This statutory exception to the Anti-Injunction Act, however, is of little benefit to the taxpayer in the present case. It is undisputed that the Commissioner mailed a deficiency notice to taxpayer on November 15, 1973, and that this notice was sent to taxpayer's last known address. The only reason that taxpayer did not receive the notice was that he had moved to Chicago without leaving a forwarding address and was living there under an assumed name. Thus the Commissioner fully complied with the statutory requirement of § 6212(b) that notice be "mailed to the taxpayer at his last known address."

The cases which have considered the statutory argument made by taxpayer in this case have uniformly held that § 6212 is satisfied by mailing notice to taxpayer's last known address whether or not actual notice is ever received. E.g., Brown v. Lethert, 360 F.2d 560 (8th Cir. 1966); Cohen v. United States, 297 F.2d 760 (9th Cir. 1962), Cert. denied 369 U.S. 865, 82 S. Ct. 1029, 8 L. Ed. 2d 84 (1962); Luhring v. Glotzbach, 304 F.2d 556 (4th Cir. 1962). In Cohen v. United States, supra, for example, the mailing of notice to taxpayer's last known address was held to satisfy the statute even though the Commissioner knew that taxpayer was in prison at the time the notice was sent. Thus the statutory exception to the Anti-Injunction Act for lack of notice is inapplicable in the present case.

In addition to the statutory exception for failure to mail notice, the Supreme Court has allowed suits for injunctions in tax cases in certain extreme situations where: (1) under the most liberal view of the law and facts, the government could not ultimately prevail; and (2) plaintiff will sustain irreparable injury for which there is no adequate remedy at law. E.g., Alexander v. "Americans United" Inc., 416 U.S. 752, 758, 94 S. Ct. 2053, 40 L. Ed. 2d 518 (1974); Bob Jones University v. Simon, supra, 416 U.S. at 735, 94 S. Ct. 2038; Enochs v. Williams Packing Co., supra, 370 U.S. at 7, 11, 82 S. Ct. 1125. Unless both conditions of this two-part test are met, a suit to enjoin the collection of a tax must be dismissed for lack of jurisdiction.

In the present case, it is clear that the first prong of the test is not satisfied since it cannot be said that the government has no chance of success on the merits. It is well established that the embezzled funds constitute income to the taxpayer in 1970, the year of embezzlement. James v. United States, 366 U.S. 213, 81 S. Ct. 1052, 6 L. Ed. 2d 246 (1961). Taxpayer's 1973 agreement in connection with his guilty plea to repay part of the embezzled funds in monthly installments of $500 does not affect his 1970 tax liability. This agreement was not even entered into until three years after the embezzled funds were received. More importantly, an agreement to repay funds, no matter when made, is not a sufficient grounds for avoidance of tax liability. While taxpayer will be entitled to a deduction when these sums are actually paid, "recognition of the obligation to repay funds received under a claim of right has no tax consequences regardless of whether it occurs in the year the funds were received or (in) a later year." Quinn v. Commissioner of Internal Revenue, 524 F.2d 617, 625 (7th Cir. 1975). At the very least, James And Quinn foreclose any notion that "under no circumstances could the Government ultimately prevail." Enochs v. Williams Packing Co., supra, 370 U.S. at 7, 82 S. Ct. at 1129. Since taxpayer has failed to satisfy the first requirement of the Williams Packing Co. test, we need not consider whether taxpayer will suffer irreparable injury for which there is no adequate remedy at law.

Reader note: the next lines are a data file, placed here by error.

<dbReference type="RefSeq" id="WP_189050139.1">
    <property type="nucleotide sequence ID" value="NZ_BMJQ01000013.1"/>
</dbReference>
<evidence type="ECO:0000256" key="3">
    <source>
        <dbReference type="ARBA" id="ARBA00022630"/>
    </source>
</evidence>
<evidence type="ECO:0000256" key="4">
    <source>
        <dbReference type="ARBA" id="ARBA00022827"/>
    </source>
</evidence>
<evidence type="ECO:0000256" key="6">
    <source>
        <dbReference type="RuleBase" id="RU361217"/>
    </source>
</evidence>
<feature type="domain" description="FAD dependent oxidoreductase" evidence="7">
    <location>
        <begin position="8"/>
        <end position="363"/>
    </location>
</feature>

Taxpayer's claim for declaratory relief must also fail. "The Congressional antipathy for premature interference with the assessment or collection of any federal tax also extends to declaratory judgments." Bob Jones University v. Simon, supra, 416 U.S. at 732 n. 7, 94 S. Ct. at 2044. Thus the Declaratory Judgment Act, 28 U.S.C. § 2201, specifically excludes suits "with respect to federal taxes." While the scope of this provision has not yet been conclusively settled, the Supreme Court has stated that "the federal tax exception to the Declaratory Judgment Act is at least as broad as the Anti-Injunction Act." Bob Jones University, supra, at 733 n. 7, 94 S. Ct. at 2044. Our conclusion that the instant case is barred by the Anti-Injunction Act therefore also requires dismissal of the claim for declaratory relief.


Our holding in this case in no way suggests that taxpayer will have no right to contest the assessment levied against him. Taxpayer will be free to pay the tax and then sue for a refund in the district court or Court of Claims. "Americans United" Inc., supra, 416 U.S. at 762, 94 S. Ct. 2053.

The judgment appealed from is Affirmed.